NORTH TAMPA – Several weeks ago, 13-year-old Tevin T. was told by his mom not to expect a visit from Santa.
But the bounty of gifts he received during a recent holiday party in the gymnasium of the Dorothy Thomas Exceptional Center – where he attends school – more than made up for it.
Thanks to the leadership and big-heartedness of Kiki Dahlke, as well as numerous other donors, Tevin and close to 50 of his classmates – including youngsters living in nearby Hillsborough County Children’s Service’s emergency shelter cottages – received a huge bagful of gifts from multiple Santas.
Inside Tevin’s oversized bag was a leather baseball glove and a pair of Nike sneakers, both of which were the very items he’d scribbled on his Christmas wish list. Also tucked inside were several popular guy gadgets, a school uniform, some T-shirts, socks, underwear, a myriad of toiletries and a snack pack.
“This is really cool,” Tevin beamed. “I feel gratitude.”
Across the room was 14-year-old Jonnetria “Kayla” H., whose eyes got wider and her smile broader with every item she pulled out from her overflowing bag of gifts.
“It’s wonderful. I never dreamed I’d get so much neat stuff,” she said.
Dorothy Thomas principal Merrill Fallis, whose first through 12th grade public school serves youngsters with emotional and behavioral disabilities, said her student body is composed of children who’ve been abused, abandoned, neglected or come from underprivileged families.
“Some have never experienced people being nice to them,” she said.
Dahlke founded what she dubbed the Adopt-an-Angel program 15 years ago after attending a party for children living in the emergency shelters. In addition to procuring annual contributions from Coca-Cola’s Shared Services Department in Brandon and Coca-Cola’s Customer Development Department in Temple Terrace, the Judy Kincaid family, Melissa Watermolen and Remax realtor Katerina Villa Garcia, she also enlisted the assistance of her two sons – Kody, 18, and Travis, 14.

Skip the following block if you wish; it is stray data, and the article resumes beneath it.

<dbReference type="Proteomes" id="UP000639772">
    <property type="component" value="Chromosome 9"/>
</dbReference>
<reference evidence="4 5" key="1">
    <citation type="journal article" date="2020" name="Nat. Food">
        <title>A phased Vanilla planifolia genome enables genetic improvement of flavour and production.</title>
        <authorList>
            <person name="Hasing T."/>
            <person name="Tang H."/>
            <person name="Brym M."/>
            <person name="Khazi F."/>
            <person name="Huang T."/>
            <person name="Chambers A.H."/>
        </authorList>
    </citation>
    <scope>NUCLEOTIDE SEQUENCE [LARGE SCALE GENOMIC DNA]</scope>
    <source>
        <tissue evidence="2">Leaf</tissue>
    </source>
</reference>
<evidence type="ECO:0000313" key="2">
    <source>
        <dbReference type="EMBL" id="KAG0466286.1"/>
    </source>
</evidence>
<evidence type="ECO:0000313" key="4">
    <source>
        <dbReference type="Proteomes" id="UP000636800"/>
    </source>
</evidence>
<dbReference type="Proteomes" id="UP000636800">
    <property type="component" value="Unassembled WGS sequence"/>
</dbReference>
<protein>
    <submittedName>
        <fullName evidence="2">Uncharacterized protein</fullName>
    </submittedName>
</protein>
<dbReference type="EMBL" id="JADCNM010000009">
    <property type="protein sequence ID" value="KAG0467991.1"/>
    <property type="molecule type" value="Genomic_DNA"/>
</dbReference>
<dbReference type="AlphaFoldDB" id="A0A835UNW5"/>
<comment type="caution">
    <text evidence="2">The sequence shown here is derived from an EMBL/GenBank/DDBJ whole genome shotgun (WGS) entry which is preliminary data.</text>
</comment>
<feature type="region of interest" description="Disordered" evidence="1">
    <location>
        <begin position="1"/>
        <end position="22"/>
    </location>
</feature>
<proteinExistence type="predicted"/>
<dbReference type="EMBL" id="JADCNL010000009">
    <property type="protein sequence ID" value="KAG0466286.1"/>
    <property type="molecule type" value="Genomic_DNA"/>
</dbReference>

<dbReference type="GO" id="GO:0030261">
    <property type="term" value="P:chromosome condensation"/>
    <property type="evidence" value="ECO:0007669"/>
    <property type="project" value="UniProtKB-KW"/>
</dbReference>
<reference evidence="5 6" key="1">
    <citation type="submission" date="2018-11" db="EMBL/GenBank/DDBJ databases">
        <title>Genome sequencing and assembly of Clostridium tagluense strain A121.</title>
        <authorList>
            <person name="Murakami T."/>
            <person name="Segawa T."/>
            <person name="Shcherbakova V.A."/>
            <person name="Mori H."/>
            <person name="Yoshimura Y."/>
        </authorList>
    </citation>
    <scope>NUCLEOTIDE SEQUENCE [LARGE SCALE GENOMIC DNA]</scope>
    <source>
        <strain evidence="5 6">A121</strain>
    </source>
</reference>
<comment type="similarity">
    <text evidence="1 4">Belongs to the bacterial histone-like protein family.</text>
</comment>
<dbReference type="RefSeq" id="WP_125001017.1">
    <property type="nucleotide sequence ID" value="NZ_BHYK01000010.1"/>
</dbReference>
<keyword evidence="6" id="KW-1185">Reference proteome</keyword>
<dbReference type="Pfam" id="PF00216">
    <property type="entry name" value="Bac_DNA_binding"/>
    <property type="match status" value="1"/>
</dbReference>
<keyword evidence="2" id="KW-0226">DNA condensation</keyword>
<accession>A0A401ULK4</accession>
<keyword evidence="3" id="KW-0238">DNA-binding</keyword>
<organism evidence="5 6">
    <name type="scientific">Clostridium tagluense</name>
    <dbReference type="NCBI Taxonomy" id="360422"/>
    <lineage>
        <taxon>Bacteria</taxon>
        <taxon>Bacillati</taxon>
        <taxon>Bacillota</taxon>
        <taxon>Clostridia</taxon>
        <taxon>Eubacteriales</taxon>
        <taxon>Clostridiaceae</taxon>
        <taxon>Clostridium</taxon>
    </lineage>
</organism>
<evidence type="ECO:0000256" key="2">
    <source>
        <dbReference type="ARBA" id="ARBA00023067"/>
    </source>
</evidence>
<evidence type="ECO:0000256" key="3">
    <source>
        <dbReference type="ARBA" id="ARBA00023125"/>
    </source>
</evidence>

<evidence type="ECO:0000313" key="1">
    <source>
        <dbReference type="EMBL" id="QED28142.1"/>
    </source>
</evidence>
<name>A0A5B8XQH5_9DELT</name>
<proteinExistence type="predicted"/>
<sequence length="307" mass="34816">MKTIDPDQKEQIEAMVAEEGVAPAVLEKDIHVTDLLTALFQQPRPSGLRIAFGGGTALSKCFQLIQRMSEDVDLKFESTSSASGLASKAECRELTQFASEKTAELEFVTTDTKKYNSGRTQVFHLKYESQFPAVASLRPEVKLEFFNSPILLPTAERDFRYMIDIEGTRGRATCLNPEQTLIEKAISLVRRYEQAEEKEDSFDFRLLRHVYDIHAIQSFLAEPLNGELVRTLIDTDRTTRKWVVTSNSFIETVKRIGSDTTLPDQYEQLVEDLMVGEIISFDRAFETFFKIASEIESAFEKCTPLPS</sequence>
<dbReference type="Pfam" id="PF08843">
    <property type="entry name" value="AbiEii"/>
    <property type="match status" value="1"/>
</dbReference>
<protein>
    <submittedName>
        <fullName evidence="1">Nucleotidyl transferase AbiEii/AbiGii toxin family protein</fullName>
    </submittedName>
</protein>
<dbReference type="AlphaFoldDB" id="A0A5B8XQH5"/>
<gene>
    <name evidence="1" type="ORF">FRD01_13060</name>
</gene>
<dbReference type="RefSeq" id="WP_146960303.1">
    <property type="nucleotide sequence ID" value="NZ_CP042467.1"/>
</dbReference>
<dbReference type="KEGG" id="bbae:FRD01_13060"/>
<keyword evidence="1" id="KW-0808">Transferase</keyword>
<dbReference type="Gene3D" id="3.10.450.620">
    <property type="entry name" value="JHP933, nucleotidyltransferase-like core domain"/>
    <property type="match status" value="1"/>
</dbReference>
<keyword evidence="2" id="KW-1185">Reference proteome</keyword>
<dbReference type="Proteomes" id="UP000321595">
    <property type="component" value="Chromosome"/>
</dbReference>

In turn Kody, a senior at Wharton High School where he is president of the Scholarship Club and vice president of the Beta Club, garnered the enthusiasm of fellow members of both clubs to raise money for the purchase the youngsters’ holiday party snack packs and collect Walmart and McDonald’s gift cards to award the monthly winners of Dorothy Thomas’ positive character-trait program.
A portion of the money raised by the Wharton students also was donated to various other area charities.
“Since I was really little she’s taken me along and I’ve helped out and expanded it from there,” Kody said.
Fallis is grateful for everyone’s contributions for the holiday party but is especially appreciative of the Dahlke family’s level of involvement.
“What I think is so wonderful is how Mrs. Dahlke has invigorated the high school students,” she said. “It’s a terrific service learning activity for them.”
Wharton senior Wilney Moliere, a member of the school’s scholarship club, was there with several of her fellow club buddies.
“When I was little I didn’t have much so I think it’s nice to support these kids,” she said.
Junior Patrick Romo, a native of the Philippines, concurred.
“I just want to help make a difference in someone’s life,” he said.
John Rose, a 23-year paraprofessional at the Dorothy Thomas center, said the party was the “only Christmas” many of the students experience.
“Here the gratification of helping these kids is awesome,” he said. “A lot have family issues and so we try to make their experience here the best it can be.”
Dahlke said the students deserve every bit of what she and others can provide for them.
“A lot of these kids have never had anything given to them,” she said. “We are a very blessed family so it’s a joy to give back.”
Joyce McKenzie can be reached at firstname.lastname@example.org.